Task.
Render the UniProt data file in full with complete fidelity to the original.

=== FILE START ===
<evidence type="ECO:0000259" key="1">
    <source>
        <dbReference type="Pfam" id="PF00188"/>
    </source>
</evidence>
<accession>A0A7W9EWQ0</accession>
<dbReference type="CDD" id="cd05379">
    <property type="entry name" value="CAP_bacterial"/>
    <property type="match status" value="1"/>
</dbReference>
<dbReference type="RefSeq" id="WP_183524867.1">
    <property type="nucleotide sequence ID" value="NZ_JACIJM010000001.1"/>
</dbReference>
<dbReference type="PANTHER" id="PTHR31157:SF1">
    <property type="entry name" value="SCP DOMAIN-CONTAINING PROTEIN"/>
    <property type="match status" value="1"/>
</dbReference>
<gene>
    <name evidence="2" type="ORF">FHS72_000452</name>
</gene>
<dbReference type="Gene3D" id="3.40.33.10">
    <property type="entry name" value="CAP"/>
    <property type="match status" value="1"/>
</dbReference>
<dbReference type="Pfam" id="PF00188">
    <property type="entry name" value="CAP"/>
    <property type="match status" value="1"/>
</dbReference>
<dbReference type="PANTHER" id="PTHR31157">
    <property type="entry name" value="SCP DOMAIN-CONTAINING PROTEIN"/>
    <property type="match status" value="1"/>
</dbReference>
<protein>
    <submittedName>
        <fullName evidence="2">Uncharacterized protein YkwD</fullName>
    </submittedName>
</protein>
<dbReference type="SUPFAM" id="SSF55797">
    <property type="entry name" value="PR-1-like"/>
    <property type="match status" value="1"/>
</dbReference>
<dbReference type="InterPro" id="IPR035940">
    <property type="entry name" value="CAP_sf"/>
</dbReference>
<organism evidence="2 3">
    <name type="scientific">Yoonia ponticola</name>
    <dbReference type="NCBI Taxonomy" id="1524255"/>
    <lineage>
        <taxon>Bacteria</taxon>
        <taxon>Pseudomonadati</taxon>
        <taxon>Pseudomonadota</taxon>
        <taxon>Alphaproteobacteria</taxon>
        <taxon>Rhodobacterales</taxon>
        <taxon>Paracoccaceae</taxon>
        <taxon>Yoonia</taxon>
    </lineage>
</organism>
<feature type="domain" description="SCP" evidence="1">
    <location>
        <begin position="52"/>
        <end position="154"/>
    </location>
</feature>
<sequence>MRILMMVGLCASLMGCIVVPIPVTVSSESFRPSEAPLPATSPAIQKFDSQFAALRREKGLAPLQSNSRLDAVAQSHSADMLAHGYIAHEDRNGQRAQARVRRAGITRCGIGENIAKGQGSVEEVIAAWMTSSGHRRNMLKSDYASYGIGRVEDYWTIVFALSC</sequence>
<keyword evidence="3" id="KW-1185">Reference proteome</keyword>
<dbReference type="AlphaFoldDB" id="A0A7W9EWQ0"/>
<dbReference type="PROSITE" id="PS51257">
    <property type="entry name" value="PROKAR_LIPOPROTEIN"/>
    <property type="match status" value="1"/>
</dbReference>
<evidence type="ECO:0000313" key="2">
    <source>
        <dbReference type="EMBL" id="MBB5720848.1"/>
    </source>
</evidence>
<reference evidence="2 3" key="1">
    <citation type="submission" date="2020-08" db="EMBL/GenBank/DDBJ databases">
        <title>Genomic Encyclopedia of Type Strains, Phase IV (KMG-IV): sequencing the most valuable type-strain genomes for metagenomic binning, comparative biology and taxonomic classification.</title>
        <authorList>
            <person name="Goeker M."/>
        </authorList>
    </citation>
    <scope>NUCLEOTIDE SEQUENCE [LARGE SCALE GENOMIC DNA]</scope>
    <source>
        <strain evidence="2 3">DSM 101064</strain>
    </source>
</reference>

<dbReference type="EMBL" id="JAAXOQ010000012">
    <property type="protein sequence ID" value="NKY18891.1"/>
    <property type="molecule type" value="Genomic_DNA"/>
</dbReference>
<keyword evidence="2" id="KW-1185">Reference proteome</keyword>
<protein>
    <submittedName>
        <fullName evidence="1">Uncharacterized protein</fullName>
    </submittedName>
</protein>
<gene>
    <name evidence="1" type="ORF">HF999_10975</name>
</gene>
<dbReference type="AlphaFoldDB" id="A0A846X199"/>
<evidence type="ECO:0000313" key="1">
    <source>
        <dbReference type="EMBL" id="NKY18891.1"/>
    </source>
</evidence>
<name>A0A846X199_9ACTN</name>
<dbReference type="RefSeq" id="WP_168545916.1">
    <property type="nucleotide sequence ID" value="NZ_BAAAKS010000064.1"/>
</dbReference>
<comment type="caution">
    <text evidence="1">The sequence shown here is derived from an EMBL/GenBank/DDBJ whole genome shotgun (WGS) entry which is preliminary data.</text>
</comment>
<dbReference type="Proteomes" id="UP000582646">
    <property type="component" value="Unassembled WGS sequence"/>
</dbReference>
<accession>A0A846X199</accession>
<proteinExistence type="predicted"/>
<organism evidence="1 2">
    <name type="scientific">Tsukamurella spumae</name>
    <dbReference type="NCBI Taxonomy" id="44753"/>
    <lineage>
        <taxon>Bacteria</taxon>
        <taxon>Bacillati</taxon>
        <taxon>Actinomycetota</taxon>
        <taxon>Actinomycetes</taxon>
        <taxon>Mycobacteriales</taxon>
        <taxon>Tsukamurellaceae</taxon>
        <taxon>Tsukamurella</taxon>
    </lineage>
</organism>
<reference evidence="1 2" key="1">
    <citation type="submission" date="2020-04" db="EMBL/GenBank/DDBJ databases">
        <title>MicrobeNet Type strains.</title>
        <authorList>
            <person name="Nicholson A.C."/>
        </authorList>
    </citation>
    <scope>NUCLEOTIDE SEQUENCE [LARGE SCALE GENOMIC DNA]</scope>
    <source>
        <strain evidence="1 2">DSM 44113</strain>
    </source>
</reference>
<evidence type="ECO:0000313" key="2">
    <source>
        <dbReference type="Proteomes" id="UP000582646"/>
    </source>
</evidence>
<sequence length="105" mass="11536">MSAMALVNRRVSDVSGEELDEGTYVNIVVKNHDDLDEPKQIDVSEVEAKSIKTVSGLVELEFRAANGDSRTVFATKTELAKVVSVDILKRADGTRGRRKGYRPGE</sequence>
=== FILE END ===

<evidence type="ECO:0000259" key="1">
    <source>
        <dbReference type="Pfam" id="PF00188"/>
    </source>
</evidence>
<accession>A0A7W9EWQ0</accession>
<dbReference type="CDD" id="cd05379">
    <property type="entry name" value="CAP_bacterial"/>
    <property type="match status" value="1"/>
</dbReference>
<dbReference type="RefSeq" id="WP_183524867.1">
    <property type="nucleotide sequence ID" value="NZ_JACIJM010000001.1"/>
</dbReference>
<dbReference type="PANTHER" id="PTHR31157:SF1">
    <property type="entry name" value="SCP DOMAIN-CONTAINING PROTEIN"/>
    <property type="match status" value="1"/>
</dbReference>
<gene>
    <name evidence="2" type="ORF">FHS72_000452</name>
</gene>
<dbReference type="Gene3D" id="3.40.33.10">
    <property type="entry name" value="CAP"/>
    <property type="match status" value="1"/>
</dbReference>
<dbReference type="Pfam" id="PF00188">
    <property type="entry name" value="CAP"/>
    <property type="match status" value="1"/>
</dbReference>
<dbReference type="PANTHER" id="PTHR31157">
    <property type="entry name" value="SCP DOMAIN-CONTAINING PROTEIN"/>
    <property type="match status" value="1"/>
</dbReference>
<protein>
    <submittedName>
        <fullName evidence="2">Uncharacterized protein YkwD</fullName>
    </submittedName>
</protein>
<dbReference type="SUPFAM" id="SSF55797">
    <property type="entry name" value="PR-1-like"/>
    <property type="match status" value="1"/>
</dbReference>
<dbReference type="InterPro" id="IPR035940">
    <property type="entry name" value="CAP_sf"/>
</dbReference>
<organism evidence="2 3">
    <name type="scientific">Yoonia ponticola</name>
    <dbReference type="NCBI Taxonomy" id="1524255"/>
    <lineage>
        <taxon>Bacteria</taxon>
        <taxon>Pseudomonadati</taxon>
        <taxon>Pseudomonadota</taxon>
        <taxon>Alphaproteobacteria</taxon>
        <taxon>Rhodobacterales</taxon>
        <taxon>Paracoccaceae</taxon>
        <taxon>Yoonia</taxon>
    </lineage>
</organism>
<feature type="domain" description="SCP" evidence="1">
    <location>
        <begin position="52"/>
        <end position="154"/>
    </location>
</feature>
<sequence>MRILMMVGLCASLMGCIVVPIPVTVSSESFRPSEAPLPATSPAIQKFDSQFAALRREKGLAPLQSNSRLDAVAQSHSADMLAHGYIAHEDRNGQRAQARVRRAGITRCGIGENIAKGQGSVEEVIAAWMTSSGHRRNMLKSDYASYGIGRVEDYWTIVFALSC</sequence>
<keyword evidence="3" id="KW-1185">Reference proteome</keyword>
<dbReference type="AlphaFoldDB" id="A0A7W9EWQ0"/>
<dbReference type="PROSITE" id="PS51257">
    <property type="entry name" value="PROKAR_LIPOPROTEIN"/>
    <property type="match status" value="1"/>
</dbReference>
<evidence type="ECO:0000313" key="2">
    <source>
        <dbReference type="EMBL" id="MBB5720848.1"/>
    </source>
</evidence>
<reference evidence="2 3" key="1">
    <citation type="submission" date="2020-08" db="EMBL/GenBank/DDBJ databases">
        <title>Genomic Encyclopedia of Type Strains, Phase IV (KMG-IV): sequencing the most valuable type-strain genomes for metagenomic binning, comparative biology and taxonomic classification.</title>
        <authorList>
            <person name="Goeker M."/>
        </authorList>
    </citation>
    <scope>NUCLEOTIDE SEQUENCE [LARGE SCALE GENOMIC DNA]</scope>
    <source>
        <strain evidence="2 3">DSM 101064</strain>
    </source>
</reference>

<dbReference type="EMBL" id="JAAXOQ010000012">
    <property type="protein sequence ID" value="NKY18891.1"/>
    <property type="molecule type" value="Genomic_DNA"/>
</dbReference>
<keyword evidence="2" id="KW-1185">Reference proteome</keyword>
<protein>
    <submittedName>
        <fullName evidence="1">Uncharacterized protein</fullName>
    </submittedName>
</protein>
<gene>
    <name evidence="1" type="ORF">HF999_10975</name>
</gene>
<dbReference type="AlphaFoldDB" id="A0A846X199"/>
<evidence type="ECO:0000313" key="1">
    <source>
        <dbReference type="EMBL" id="NKY18891.1"/>
    </source>
</evidence>
<name>A0A846X199_9ACTN</name>
<dbReference type="RefSeq" id="WP_168545916.1">
    <property type="nucleotide sequence ID" value="NZ_BAAAKS010000064.1"/>
</dbReference>
<comment type="caution">
    <text evidence="1">The sequence shown here is derived from an EMBL/GenBank/DDBJ whole genome shotgun (WGS) entry which is preliminary data.</text>
</comment>
<dbReference type="Proteomes" id="UP000582646">
    <property type="component" value="Unassembled WGS sequence"/>
</dbReference>
<accession>A0A846X199</accession>
<proteinExistence type="predicted"/>
<organism evidence="1 2">
    <name type="scientific">Tsukamurella spumae</name>
    <dbReference type="NCBI Taxonomy" id="44753"/>
    <lineage>
        <taxon>Bacteria</taxon>
        <taxon>Bacillati</taxon>
        <taxon>Actinomycetota</taxon>
        <taxon>Actinomycetes</taxon>
        <taxon>Mycobacteriales</taxon>
        <taxon>Tsukamurellaceae</taxon>
        <taxon>Tsukamurella</taxon>
    </lineage>
</organism>
<reference evidence="1 2" key="1">
    <citation type="submission" date="2020-04" db="EMBL/GenBank/DDBJ databases">
        <title>MicrobeNet Type strains.</title>
        <authorList>
            <person name="Nicholson A.C."/>
        </authorList>
    </citation>
    <scope>NUCLEOTIDE SEQUENCE [LARGE SCALE GENOMIC DNA]</scope>
    <source>
        <strain evidence="1 2">DSM 44113</strain>
    </source>
</reference>
<evidence type="ECO:0000313" key="2">
    <source>
        <dbReference type="Proteomes" id="UP000582646"/>
    </source>
</evidence>
<sequence length="105" mass="11536">MSAMALVNRRVSDVSGEELDEGTYVNIVVKNHDDLDEPKQIDVSEVEAKSIKTVSGLVELEFRAANGDSRTVFATKTELAKVVSVDILKRADGTRGRRKGYRPGE</sequence>